But there can be nobody who has had such influence on language.  Today, there are in use many everyday phrases which were coined by the Stratford bard: break the ice; a wild goose chase; dead as a doornail; set my teeth on edge; the green-eyed monster; vanish into thin air. And many, many more.

Just think; I can do it all again on 4th May when it will 400 years to the day!

Friday, 22 April 2016

The field next door

Well, almost next door.  There is a very small field right next door, then the farm track and then this field next door to our French hideaway.  Every year the field looks different!  This last visit, this is what we saw:

Last year, this was the scene in July:

But back in 2011, it looked like this:

And in December 2012, the scene was distinctly different:

It's great to see the changes.

Thursday, 21 April 2016

Thank you

Many thanks for all your good wishes.  Thankfully, I am feeling stronger each day and should soon be back to whatever it is that passes for normal.

And Sarah, birthday greetings to the Dude!

Happy birthday, Ma'am!

Wednesday, 20 April 2016


As I carried the tea upstairs this morning, I had a sudden yen for a couple of rashers and a fried egg.

"You must be feeling better," commented the Old Bat when I told her.

"Not sure about better," I replied, "but certainly hungrier."

It has been an interesting couple of weeks.  A very pleasant break in France was marred only by me coughing for about 50% of the six hour drive from the Loire to Calais.  I had been coughing sporadically for about three weeks when I went to the doctor before our trip.  He was fairly certain that I was suffering from the bug that was going around, although I tried to convince him otherwise.  Reluctant to prescribe antibiotics, he suggested that I leave matters a week or two and return if things didn't improve.

But to cut to the chase, a further visit to the doc brought antibiotics, but two days later I was so much worse that a home visit by the doc brought an ambulance to take me to hospital.  There they pumped me so full of oxygen and Ventolin that I should have been bumping against the ceiling!  Yesterday was my first full day at home but I am amazed how weak I still am.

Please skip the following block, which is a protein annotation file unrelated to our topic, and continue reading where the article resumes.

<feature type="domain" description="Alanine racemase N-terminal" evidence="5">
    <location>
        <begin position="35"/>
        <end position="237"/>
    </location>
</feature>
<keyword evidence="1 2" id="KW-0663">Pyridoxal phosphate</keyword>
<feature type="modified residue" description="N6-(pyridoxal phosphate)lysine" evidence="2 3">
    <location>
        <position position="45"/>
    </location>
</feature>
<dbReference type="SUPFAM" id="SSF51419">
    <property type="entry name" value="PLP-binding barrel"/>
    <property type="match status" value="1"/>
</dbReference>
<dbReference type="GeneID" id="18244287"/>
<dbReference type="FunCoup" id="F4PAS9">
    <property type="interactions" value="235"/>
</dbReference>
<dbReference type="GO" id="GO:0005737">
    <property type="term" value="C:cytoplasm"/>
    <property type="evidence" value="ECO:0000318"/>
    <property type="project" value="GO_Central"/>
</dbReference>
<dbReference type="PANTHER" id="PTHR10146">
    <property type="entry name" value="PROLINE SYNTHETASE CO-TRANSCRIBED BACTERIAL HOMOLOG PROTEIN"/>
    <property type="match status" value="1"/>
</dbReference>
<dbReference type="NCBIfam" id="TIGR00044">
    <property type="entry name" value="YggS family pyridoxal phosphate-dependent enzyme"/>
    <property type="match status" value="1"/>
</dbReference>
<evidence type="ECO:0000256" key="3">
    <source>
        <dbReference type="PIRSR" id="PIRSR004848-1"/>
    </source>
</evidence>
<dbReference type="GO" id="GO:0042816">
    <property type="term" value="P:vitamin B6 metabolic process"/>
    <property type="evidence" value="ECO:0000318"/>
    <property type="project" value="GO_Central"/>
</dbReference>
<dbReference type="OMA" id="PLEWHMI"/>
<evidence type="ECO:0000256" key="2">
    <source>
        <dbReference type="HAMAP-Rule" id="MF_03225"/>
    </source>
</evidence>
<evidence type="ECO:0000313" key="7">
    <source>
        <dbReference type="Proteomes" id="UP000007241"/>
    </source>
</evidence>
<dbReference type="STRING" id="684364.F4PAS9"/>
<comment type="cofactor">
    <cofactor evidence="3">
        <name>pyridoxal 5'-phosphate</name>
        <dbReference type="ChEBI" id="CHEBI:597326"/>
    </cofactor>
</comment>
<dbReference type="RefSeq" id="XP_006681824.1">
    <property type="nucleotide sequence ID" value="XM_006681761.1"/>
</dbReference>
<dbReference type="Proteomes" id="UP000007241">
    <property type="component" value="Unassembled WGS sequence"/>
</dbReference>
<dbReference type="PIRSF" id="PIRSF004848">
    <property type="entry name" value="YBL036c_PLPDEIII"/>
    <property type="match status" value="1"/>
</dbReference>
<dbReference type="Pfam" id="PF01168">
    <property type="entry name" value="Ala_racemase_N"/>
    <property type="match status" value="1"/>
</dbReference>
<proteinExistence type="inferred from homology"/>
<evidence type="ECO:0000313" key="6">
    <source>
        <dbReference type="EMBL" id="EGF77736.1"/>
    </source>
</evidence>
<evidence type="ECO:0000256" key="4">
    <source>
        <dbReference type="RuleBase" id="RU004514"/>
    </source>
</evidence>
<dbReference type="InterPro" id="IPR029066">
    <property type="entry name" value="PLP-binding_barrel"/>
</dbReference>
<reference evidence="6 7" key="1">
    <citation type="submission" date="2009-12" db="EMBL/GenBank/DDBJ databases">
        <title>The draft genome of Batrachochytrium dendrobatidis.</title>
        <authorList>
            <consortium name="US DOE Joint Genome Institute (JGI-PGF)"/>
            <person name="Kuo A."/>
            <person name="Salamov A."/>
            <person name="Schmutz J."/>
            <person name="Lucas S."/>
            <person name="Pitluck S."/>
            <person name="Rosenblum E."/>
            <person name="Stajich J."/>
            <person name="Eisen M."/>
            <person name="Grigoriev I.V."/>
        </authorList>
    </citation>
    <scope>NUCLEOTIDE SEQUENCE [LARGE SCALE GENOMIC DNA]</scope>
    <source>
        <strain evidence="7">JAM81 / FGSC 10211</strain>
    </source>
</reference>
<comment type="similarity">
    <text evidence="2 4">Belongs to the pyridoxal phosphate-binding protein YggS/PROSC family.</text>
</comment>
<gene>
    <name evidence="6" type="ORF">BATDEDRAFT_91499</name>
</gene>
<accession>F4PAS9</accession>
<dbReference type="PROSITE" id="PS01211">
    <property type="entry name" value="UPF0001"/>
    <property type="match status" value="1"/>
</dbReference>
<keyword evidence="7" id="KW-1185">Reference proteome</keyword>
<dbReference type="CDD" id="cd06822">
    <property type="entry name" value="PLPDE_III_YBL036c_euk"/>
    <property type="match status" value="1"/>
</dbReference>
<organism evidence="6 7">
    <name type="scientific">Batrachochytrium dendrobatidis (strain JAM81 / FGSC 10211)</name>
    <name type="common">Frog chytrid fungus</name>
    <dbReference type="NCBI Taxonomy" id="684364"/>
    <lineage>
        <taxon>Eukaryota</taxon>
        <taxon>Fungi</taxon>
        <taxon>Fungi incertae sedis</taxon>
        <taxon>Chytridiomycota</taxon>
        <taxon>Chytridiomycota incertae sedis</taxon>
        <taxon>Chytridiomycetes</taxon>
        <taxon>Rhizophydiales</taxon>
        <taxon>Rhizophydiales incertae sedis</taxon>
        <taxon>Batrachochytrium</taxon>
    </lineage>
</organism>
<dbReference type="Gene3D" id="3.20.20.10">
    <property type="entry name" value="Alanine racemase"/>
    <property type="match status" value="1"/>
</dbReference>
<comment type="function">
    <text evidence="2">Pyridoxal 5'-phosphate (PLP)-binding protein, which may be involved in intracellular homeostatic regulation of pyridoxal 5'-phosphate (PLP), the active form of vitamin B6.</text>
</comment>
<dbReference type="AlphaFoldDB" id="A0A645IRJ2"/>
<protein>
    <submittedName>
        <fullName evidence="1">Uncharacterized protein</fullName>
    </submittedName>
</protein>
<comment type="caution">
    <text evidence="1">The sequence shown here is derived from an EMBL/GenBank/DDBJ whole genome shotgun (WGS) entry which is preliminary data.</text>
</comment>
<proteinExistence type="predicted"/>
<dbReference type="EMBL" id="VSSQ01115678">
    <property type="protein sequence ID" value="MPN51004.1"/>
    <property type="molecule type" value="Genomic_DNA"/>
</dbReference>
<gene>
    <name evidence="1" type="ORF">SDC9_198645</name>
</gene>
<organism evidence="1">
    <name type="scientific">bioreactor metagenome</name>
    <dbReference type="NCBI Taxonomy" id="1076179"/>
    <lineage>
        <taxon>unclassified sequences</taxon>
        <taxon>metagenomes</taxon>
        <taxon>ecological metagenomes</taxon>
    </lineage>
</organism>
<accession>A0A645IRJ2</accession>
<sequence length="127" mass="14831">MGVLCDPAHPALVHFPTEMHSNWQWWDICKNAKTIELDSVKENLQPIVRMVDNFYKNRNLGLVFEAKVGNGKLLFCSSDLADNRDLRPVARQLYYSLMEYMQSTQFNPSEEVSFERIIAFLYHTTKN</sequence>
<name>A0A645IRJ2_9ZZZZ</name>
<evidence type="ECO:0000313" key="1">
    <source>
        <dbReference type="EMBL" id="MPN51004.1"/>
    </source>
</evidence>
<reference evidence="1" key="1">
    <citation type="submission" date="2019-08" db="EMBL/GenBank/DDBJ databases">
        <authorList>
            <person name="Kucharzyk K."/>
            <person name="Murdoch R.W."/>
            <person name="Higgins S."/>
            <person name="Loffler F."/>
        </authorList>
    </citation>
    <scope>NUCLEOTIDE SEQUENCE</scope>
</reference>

This was my first spell in hospital for almost 70 years so it has really been a novel experience for me.  I was not merely impressed but completely humbled by the care and devotion demonstrated by nurses working 12 or 13 hour shifts.  I was in a ward divided into bays of six beds.  At first I was in a bay where the six patients were tended to by two nurses and a health care assistant (which is, I think, the current title).  After a while I was moved into a different bay where the patients needed a lower level of care - one nurse and an HCA to the six beds.

But I was puzzled by the fact that any moves from one ward to another or one bay in the ward to another had to be conducted in the dead of night.  Fairly soon after arriving at A&E, I was put in a bay the resuscitation unit.  At 3.00am, I was moved from there to Bay C of the acute medical unit.  And there I stayed until 3.00am the next morning, when I was woken up to be told that I was being moved to Bay E!  The next move - to Bay F, a one-bed goping-home-soon bay, was at a slightly better time, although again I was woken to be told I was being moved.

"But you don't have to get out of bed - and you can have a cup of tea first," I was told.

All slightly bizarre, but made almost enjoyable but the nurses and HCAs from Swaziland, Ireland, eastern Europe, the Philippines and elsewhere.  Charming boys and girls, every one.

Saturday, 2 April 2016


It was 25 years ago this week that Nicole and her Papa burst onto our television screens in the first of an amusing series of advertisements.

Friday, 1 April 2016

Trains and boats and planes

I wonder if small boys (or even not so small boys) collect train numbers these days?  And I don't mean those anorak men one used to see at the end of the station platform with their binoculars and cameras.  I'm talking about the 11- or 12-year-olds who stand by the level crossing or on the footbridge over the tracks and write down the numbers of all the engines they see.

It's probably not the same now as it was in my days on the footbridge.  Even then things were changing but the electrification of the railway line had not extended much beyond the station at Gillingham, just far enough for the electric trains that terminated there to pull through into the sidings.  A quarter of a mile or so further down the line all we would see from our eyrie on the footbridge were real engines, the steam locomotives of the Southern Railway.

There we stood, usually four or five of us, noting down the numbers - and names - of all the engines that passed beneath us on the way to exotic destinations such as Margate and Ramsgate.  There were the engines of the Schools class, each named after an English public school such as Wellington or Downside.  But I never really liked that class very much.  Far more interesting, in my youthful opinion, were the engines of the West Country and Battle of Britain classes.  These were built during the first few years after the war and served for 20 years or so before being withdrawn in the mid-1960s.  The West Country engines each carried the name of a town such as Swanage and Appledore, while the Battle of Britain engines were named after RAF squadrons or airfields that had featured in the battle.

It was a real treat when the Golden Arrow, the London to Paris express, was diverted through Gillingham, usually drawn by one of the Battle of Britain or West Country engines.

West Country class "Blackmore Vale" pulling the Golden Arrow.  Credit:

having made scribbled notes, I would take great care when underlining (in red) the numbers of the engines I had seen in my Ian Allan book listing all the engines of the Southern Railway.

Good times.